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Report on Krakatau (Indonesia) — January 2001

Bulletin of the Global Volcanism Network, vol. 26, no. 1 (January 2001)
Managing Editor: Richard Wunderman.

Krakatau (Indonesia) Eruptive activity through late October 2000; infrasonic earthquakes detected

Please cite this report as:

Global Volcanism Program, 2001. Report on Krakatau (Indonesia). In: Wunderman, R. (ed.), Bulletin of the Global Volcanism Network, 26:1. Smithsonian Institution. https://doi.org/10.5479/si.GVP.BGVN200101-262000.

Volcano Profile |  Complete Bulletin


Krakatau

Indonesia

6.102°S, 105.423°E; summit elev. 813 m

All times are local (unless otherwise noted)


Krakatau activity continued after the previous report (BGVN 25:05) through October 2000 although intensity decreased relative to the 29 May 2000 eruption. The volcano's hazard status, however, did not exceed 2 (on a scale of 1-4) within the report period. During 27 June-2 July explosions sent ash to heights up to 500 m, and booming sounds could be heard on three occasions. VSI reports resumed as of 25-30 July when seismographs recorded 1,961 explosion earthquakes, compared to 441 about a month earlier. An infrasonic sensor detected 37 events. A volcanic ash advisory was issued based on a pilot report of ash observed at an altitude of ~6,100 m. Satellite imagery did not detect a significant plume on this date, and no additional ash advisories were dispatched.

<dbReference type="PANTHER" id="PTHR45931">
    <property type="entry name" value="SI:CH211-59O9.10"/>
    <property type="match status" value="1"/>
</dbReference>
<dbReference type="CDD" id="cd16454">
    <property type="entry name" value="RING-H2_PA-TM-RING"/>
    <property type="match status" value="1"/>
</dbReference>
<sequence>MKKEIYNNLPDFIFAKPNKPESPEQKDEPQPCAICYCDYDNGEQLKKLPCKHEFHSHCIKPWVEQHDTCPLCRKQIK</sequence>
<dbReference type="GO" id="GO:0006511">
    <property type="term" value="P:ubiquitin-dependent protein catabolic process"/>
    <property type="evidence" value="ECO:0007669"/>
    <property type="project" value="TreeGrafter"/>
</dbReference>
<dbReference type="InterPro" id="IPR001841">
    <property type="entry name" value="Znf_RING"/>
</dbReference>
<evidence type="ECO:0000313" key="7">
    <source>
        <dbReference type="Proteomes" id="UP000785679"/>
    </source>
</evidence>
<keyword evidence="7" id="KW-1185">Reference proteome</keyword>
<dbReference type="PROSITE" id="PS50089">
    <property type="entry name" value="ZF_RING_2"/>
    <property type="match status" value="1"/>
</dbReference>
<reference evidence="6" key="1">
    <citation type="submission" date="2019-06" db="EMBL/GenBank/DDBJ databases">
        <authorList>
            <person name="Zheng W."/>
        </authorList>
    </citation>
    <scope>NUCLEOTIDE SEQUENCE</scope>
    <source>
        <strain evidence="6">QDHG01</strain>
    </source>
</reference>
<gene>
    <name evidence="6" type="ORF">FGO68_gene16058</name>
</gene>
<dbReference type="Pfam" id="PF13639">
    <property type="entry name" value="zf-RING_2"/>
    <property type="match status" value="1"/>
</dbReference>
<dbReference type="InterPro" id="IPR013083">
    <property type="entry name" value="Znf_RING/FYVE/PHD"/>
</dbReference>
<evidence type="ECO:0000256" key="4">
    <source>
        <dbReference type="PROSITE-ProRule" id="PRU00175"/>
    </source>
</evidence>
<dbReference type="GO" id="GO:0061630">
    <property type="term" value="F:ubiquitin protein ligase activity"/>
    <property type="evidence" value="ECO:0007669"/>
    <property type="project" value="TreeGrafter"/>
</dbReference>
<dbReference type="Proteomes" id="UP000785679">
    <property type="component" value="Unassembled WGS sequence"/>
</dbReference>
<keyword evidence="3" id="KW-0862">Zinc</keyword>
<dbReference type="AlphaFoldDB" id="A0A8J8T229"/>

Activity remained similar through 15-21 August. Frequent booming was heard, and high numbers of explosion and infrasonic earthquakes were detected. A volcanic ash advisory was issued on 20 August although it indicated that plumes were sparse, did not reach high altitudes, and dissipated quickly. During 22 August-4 September a white, low-density plume rose 50 m above the summit. No visual observations could be made due to heavy fog, clouds, or smog masking the summit from view during 5 September-30 October, although seismicity indicated persistent activity. During 5-18 September, 3,220 explosions and 17 infrasonic events were recorded. Audible booming, however, ceased on 12 September, and activity decreased dramatically through the end of October. Deep volcanic (A-type) earthquakes stopped occurring as of 10 October, although a low number of small explosion earthquakes and tectonic earthquakes continued through 30 October. No further VSI reports were issued for Krakatau in 2000.

Geologic Background. The renowned volcano Krakatau (frequently misstated as Krakatoa) lies in the Sunda Strait between Java and Sumatra. Collapse of the ancestral Krakatau edifice, perhaps in 416 or 535 CE, formed a 7-km-wide caldera. Remnants of this ancestral volcano are preserved in Verlaten and Lang Islands; subsequently Rakata, Danan, and Perbuwatan volcanoes were formed, coalescing to create the pre-1883 Krakatau Island. Caldera collapse during the catastrophic 1883 eruption destroyed Danan and Perbuwatan, and left only a remnant of Rakata. This eruption, the 2nd largest in Indonesia during historical time, caused more than 36,000 fatalities, most as a result of devastating tsunamis that swept the adjacent coastlines of Sumatra and Java. Pyroclastic surges traveled 40 km across the Sunda Strait and reached the Sumatra coast. After a quiescence of less than a half century, the post-collapse cone of Anak Krakatau (Child of Krakatau) was constructed within the 1883 caldera at a point between the former cones of Danan and Perbuwatan. Anak Krakatau has been the site of frequent eruptions since 1927.

Information Contacts: Dali Ahmad, Volcanological Survey of Indonesia (VSI), Jalan Diponegoro No. 57, Bandung 40122, Indonesia (URL: http://www.vsi.esdm.go.id/); Darwin Volcanic Ash Advisory Centre (VAAC), Bureau of Meteorology, Northern Territory Regional Office, PO Box 40050, Casuarina, NT 0811, Australia (URL: http://www.bom.gov.au/info/vaac/).